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A pizza shop that was a downtown Bath institution for almost 50 years has closed.
But a restaurant entrepreneur is looking forward to offering Vietnamese and Thai food in the same space.
Cong Thrinh bought a mixed-use building at 54 Centre St. from Richard Lessard for $210,000. Michael Atienza at Atienza Commercial & Residential Real Estate Brokers brokered the transaction.
The two-story 2,345-square-foot building is on a corner lot just off busy U.S. Route 1. The property has commercial space on the ground floor, a two-bedroom apartment on the second floor, a five-space paved parking lot and additional public on-street parking. The building has been well maintained. A new roof was installed in 2018.
The listing received quite a number of inquiries, said Atienza. Thrinh was the first to submit an offer.
The interest didn’t come as a surprise, given Bath’s growing cachet as an affordable alternative to Portland, he said. The downtown has seen a resurgence with recent turnover of downtown properties.
“A lot of southern Mainers and out-of-staters are starting to migrate up to this area,” he said. “It’s a happening place. Some of the older downtown building owners, who have owned them for quite some time, are starting to liquidate their assets, so there are a lot of changes with newer buyers.”
The seller, Richard Lessard, operated Mario’s of Bath, a pizza and Italian sandwich restaurant. A point of pride was his open-kitchen concept, which allowed customers to see the pizza being made.
“I was very proud of my kitchen,” he said. “You don’t see the open kitchen concept anymore.”
Mario’s was part of a chain of pizza franchises in Maine and New Hampshire. Mario’s of Bath started in 1971 under a different owner. At the time, Lessard was a kid who lived in Lewiston. He recalled glimpsing Mario’s from a distance, driving by Bath on the overpass when his family went fishing in Wiscasset.
“I was in the backseat of my father’s station wagon,” he said. “I’d see the Mario’s sign. And I’d go, ‘Wow, Mario’s!’ and I’d try to get my father to stop. But nope, he didn’t.”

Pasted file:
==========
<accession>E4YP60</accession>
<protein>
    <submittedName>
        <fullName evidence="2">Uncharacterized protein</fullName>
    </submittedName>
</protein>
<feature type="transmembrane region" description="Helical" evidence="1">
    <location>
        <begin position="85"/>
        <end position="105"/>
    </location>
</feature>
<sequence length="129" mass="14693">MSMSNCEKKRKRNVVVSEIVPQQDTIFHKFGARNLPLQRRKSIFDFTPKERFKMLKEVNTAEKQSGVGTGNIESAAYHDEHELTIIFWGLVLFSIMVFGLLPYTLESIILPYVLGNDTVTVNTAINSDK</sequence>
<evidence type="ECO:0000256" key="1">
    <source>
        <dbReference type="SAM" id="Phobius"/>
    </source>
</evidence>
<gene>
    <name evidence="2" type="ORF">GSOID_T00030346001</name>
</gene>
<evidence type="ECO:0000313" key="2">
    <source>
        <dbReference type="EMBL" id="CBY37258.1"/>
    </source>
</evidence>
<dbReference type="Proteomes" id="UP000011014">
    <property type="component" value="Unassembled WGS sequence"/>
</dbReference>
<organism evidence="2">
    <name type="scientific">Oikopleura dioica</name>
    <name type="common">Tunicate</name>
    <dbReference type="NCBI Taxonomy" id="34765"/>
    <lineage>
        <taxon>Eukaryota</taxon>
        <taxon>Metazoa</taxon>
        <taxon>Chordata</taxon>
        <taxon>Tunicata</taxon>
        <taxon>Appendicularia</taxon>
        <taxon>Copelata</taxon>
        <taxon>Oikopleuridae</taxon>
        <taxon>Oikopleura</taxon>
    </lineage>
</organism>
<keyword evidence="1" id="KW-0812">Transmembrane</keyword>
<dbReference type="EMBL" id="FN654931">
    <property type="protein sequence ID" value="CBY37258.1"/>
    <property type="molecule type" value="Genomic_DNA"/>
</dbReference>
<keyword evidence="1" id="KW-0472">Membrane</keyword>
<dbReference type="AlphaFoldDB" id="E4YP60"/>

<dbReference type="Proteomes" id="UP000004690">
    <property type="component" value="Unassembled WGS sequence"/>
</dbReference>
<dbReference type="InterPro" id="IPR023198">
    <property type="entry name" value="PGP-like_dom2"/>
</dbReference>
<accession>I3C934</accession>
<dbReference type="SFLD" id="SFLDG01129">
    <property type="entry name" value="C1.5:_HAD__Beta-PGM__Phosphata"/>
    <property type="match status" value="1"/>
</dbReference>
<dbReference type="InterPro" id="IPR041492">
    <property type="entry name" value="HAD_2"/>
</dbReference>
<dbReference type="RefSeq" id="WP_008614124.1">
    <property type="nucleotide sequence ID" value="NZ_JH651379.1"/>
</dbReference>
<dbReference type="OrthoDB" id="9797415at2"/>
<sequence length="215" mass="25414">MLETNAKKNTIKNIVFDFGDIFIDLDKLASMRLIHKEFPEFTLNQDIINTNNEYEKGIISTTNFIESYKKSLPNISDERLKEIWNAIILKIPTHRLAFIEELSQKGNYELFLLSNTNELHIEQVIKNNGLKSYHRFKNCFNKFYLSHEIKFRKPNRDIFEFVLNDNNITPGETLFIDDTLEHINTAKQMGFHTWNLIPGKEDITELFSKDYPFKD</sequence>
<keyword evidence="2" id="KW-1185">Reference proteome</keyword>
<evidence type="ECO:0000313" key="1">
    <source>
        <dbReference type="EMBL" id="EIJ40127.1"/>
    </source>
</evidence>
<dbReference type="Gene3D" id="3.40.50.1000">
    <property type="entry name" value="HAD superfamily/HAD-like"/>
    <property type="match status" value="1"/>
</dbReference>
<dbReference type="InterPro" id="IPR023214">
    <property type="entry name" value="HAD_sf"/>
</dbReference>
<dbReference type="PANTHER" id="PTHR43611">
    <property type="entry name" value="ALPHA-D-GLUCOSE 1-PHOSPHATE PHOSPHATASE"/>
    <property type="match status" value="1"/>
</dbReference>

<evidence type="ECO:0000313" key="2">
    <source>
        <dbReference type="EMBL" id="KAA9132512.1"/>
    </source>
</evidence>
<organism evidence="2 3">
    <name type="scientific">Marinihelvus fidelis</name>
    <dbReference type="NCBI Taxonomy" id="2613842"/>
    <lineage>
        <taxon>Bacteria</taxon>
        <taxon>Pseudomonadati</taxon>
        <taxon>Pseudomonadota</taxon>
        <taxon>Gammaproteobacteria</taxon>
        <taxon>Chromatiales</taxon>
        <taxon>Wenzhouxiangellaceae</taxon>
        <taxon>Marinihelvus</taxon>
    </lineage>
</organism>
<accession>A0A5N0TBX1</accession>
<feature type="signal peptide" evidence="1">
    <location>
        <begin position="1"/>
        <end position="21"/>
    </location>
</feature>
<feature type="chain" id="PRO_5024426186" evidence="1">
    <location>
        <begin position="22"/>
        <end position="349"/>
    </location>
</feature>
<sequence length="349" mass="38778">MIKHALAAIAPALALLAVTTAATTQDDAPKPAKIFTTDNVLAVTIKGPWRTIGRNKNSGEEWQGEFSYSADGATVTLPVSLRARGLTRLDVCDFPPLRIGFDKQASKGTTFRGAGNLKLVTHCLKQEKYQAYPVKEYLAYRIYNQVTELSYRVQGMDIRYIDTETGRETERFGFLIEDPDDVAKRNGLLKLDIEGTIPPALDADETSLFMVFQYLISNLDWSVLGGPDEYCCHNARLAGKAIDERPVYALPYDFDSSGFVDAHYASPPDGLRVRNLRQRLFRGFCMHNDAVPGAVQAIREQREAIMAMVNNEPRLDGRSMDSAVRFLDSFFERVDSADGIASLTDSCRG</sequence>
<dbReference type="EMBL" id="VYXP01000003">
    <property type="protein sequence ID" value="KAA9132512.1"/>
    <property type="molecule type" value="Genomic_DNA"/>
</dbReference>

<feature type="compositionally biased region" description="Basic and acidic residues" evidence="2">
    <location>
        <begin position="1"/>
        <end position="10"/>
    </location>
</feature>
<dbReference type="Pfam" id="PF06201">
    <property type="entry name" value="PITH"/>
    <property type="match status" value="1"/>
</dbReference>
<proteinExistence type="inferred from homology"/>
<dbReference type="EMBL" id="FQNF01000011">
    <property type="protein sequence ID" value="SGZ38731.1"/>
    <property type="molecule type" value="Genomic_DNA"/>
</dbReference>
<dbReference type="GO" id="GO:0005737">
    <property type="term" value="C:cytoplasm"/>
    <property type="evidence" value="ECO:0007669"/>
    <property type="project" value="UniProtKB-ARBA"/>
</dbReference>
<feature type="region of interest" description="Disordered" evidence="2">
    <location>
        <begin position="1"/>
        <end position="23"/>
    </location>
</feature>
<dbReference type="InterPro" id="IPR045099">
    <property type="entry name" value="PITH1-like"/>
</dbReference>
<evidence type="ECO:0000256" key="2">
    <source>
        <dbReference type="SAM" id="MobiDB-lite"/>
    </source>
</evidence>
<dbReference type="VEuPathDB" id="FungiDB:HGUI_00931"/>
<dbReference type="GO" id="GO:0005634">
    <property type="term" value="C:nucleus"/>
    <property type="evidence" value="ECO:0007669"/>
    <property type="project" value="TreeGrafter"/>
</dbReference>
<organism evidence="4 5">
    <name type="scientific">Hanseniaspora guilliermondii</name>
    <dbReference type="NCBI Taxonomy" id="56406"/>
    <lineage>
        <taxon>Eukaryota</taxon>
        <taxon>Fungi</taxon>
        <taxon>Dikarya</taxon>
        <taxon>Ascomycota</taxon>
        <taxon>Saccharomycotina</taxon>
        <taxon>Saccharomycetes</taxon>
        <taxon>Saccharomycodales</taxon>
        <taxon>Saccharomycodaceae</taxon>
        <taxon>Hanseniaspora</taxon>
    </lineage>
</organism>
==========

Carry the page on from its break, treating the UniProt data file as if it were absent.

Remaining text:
In his 20s, he and some friends went to Popham Beach and purposely planned a stop at Mario’s, “just so I could say I did,” he said.
In 1985, he saw it was up for sale. By that time, he had come to know the owner. Lessard was 28 and didn’t have the money to buy the business, but the owner helped finance the deal. Lessard connected with the owner of a Mario’s in New Gloucester, who helped train him in the business.
“He spent two months with me, no charge,” he said.
Within several years, Lessard’s business was a success and he remodeled the space.
“We kept growing and growing,” he said.
Eventually, he said, the other Mario’s locations in the chain went out of business. But his restaurant continued to thrive. The lunchtime crowd was mainly workers from Bath Iron Works.
“I worked 30-plus years, seven days a week,” he said. “I loved my job, I loved the people. I had a good clientele. Loyal, loyal customers. They’d come in, I’d talk with them, they’d come back. They used to call me the ‘mayor of Bath.’ I’d make friends with everyone who came in.”
His wife, Joni, worked the cash register for 10 years and was also good with customers, he added.
Now age 64, he had planned to retire at 65 and had been trying to sell the business word-of-mouth. But when the pandemic hit, he decided not to stretch it out.
“I said, ‘Nope,’” he said. “My wife and I sat down and did the math and said, ‘It’s up for sale.’”
That’s when Thrinh heard about the listing.
Born and raised Portland, cooking has always been his passion. In Greater Portland, he’s cooked at several Thai restaurants and a Mexican restaurant, and at a nursing home. He also attended the culinary program at Southern Maine Community College.
But he always dreamed of opening his own restaurant.
He began searching for a spot about a year ago. Bath seemed like a promising locale because the market wasn’t saturated with the fare he wanted to offer, he said.
“In Portland, you can’t go down the street without seeing a Thai or Vietnamese restaurants selling pho,” he explained.
Bath is a nice town, too, he added: “Everyone’s nice. Everyone knows each other.”
Now he’s in the midst of renovations. That includes ripping up the floors and putting in new floors, removing years of wallpaper, replacing the paint and light fixtures, and enclosing the kitchen. New kitchen equipment will include a wok, rice cookers, dumpling steamers and various standard items.
“I just want a nice, relaxing place, not too fancy,” he said.
The menu will include fan favorites like a noodle dish called pad Thai.
“We’ll have big stockpot for pho,” he said, referring to a Vietnamese soup. “My mother will help with some of the cooking. I have a lot of Vietnamese recipes from her. Her pho is from the heart of Asia.”
Investment in renovation is expected to be at least $30,000 for contractors and materials, plus his own time, he said.
The purchase and renovations are financed through a bank loan, personal loans from friends, and his savings.
“I’ve been saving money for a long time to get to this point,” he added.
The goal is to have a soft opening by mid-May. He expects to have five employees in place, including himself, to start. The restaurant will stick with to-go for now.
The name of the restaurant will be Red Envelope, a nod to New Year celebrations held throughout Asia, when children are given little red envelopes filled with money.
“I always thought it was special,” he said.